Toxic Legacies, Slow Violence, and Environmental Injustice at Giant Mine, Northwest Territories
The Northern Review 42 (2016): 7–21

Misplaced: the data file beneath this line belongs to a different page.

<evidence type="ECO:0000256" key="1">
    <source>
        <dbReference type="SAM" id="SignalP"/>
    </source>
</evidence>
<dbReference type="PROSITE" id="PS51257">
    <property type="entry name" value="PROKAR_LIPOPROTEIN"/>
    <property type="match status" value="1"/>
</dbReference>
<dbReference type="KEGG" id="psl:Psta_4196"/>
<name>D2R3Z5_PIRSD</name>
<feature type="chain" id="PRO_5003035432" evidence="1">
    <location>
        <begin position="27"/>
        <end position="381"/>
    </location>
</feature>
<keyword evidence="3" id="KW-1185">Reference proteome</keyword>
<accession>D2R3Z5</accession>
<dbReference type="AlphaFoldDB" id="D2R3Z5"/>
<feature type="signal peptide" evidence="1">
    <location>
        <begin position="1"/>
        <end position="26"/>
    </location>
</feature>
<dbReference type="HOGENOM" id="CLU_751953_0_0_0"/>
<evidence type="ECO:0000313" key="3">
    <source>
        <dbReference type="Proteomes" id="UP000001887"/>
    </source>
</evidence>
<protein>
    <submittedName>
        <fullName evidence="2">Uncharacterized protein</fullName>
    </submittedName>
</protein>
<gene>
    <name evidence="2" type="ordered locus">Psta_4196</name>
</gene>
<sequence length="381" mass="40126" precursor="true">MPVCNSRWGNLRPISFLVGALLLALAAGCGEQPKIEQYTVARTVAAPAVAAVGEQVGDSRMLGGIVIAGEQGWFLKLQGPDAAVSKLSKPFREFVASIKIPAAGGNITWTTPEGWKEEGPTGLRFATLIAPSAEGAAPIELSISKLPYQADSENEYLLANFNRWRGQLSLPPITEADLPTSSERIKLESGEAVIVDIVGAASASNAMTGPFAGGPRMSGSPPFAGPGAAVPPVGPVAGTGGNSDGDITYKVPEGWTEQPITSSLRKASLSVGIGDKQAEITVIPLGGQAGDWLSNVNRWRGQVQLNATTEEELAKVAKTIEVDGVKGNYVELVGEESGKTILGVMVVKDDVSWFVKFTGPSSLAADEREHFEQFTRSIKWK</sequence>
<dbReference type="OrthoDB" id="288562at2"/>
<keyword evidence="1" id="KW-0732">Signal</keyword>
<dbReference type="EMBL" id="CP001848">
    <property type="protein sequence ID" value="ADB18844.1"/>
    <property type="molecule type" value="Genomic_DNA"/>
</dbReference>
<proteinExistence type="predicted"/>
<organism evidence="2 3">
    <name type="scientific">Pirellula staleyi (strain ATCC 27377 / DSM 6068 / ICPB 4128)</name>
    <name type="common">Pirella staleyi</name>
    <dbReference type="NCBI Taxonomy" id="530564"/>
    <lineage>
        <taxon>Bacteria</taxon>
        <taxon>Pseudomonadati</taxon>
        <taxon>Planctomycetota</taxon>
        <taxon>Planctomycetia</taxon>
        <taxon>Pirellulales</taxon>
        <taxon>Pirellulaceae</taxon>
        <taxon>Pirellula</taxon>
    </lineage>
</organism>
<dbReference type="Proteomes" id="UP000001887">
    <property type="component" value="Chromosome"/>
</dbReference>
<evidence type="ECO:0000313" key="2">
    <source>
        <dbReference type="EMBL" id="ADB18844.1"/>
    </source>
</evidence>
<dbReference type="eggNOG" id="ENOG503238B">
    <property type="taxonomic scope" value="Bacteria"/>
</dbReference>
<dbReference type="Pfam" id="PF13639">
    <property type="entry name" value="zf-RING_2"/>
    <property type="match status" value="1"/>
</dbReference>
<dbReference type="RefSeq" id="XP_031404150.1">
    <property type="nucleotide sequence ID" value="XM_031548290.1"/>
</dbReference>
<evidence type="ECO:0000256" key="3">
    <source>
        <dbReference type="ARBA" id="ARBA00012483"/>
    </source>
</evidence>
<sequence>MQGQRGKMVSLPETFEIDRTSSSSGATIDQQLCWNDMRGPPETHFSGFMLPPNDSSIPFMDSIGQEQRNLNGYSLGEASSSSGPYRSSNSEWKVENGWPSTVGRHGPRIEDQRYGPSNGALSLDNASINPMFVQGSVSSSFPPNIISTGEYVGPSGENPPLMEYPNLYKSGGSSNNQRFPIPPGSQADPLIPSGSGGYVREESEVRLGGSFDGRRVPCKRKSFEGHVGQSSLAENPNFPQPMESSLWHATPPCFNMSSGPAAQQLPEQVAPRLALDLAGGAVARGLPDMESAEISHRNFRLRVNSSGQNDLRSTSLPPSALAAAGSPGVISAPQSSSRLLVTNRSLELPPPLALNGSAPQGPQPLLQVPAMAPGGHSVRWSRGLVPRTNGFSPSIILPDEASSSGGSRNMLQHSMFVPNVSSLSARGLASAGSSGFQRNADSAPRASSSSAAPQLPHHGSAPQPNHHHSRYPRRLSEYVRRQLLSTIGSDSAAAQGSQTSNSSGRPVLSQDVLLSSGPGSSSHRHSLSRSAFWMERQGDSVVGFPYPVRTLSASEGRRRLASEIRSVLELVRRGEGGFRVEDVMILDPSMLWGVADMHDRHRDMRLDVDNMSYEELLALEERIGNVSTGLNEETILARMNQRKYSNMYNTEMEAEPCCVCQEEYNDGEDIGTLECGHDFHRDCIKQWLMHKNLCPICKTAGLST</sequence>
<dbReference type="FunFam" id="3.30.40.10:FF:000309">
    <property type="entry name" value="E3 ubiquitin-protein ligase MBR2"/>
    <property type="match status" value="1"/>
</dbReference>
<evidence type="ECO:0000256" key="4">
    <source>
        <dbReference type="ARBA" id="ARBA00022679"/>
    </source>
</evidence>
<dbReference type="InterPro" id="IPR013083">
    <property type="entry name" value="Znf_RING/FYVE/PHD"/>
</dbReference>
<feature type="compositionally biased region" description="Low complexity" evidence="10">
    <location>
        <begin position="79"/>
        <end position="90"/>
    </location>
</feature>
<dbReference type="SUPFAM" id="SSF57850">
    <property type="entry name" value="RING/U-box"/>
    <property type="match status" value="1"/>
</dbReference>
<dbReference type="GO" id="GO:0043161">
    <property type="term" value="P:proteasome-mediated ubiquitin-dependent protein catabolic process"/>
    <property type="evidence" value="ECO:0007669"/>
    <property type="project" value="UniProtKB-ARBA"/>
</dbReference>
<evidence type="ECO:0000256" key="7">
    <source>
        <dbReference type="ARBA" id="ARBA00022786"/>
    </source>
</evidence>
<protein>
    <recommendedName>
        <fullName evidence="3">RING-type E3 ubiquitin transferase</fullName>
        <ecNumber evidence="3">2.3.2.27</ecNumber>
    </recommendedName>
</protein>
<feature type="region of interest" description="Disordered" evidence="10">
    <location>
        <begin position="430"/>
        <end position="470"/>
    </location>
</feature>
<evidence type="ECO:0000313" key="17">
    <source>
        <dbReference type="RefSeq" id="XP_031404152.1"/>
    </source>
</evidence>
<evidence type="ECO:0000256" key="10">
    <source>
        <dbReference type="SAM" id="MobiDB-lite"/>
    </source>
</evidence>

For fifty years (1949–99) the now-abandoned Giant Mine in Yellowknife emitted arsenic air and water pollution into the surrounding environment. Arsenic pollution from Giant Mine had particularly acute health impacts on the nearby Yellowknives Dene First Nation (YKDFN), who were reliant on local lakes, rivers, and streams for their drinking water, in addition to frequent use of local berries, garden produce, and medicine plants. Currently, the Canadian government is undertaking a remediation project at Giant Mine to clean up contaminated soils and tailings on the surface and contain 237,000 tonnes of arsenic dust that are stored underground at the Giant Mine. Using documentary sources and statements of Yellowknives Dene members before various public hearings on the arsenic issue, this paper examines the history of arsenic pollution at Giant Mine as a form of “slow violence,” a concept that reconfigures the arsenic issue not simply as a technical problem, but as a historical agent of colonial dispossession that alienated an Indigenous group from their traditional territory. The long-term storage of arsenic at the former mine site means the effects of this slow violence are not merely historical, but extend to the potentially far distant future.
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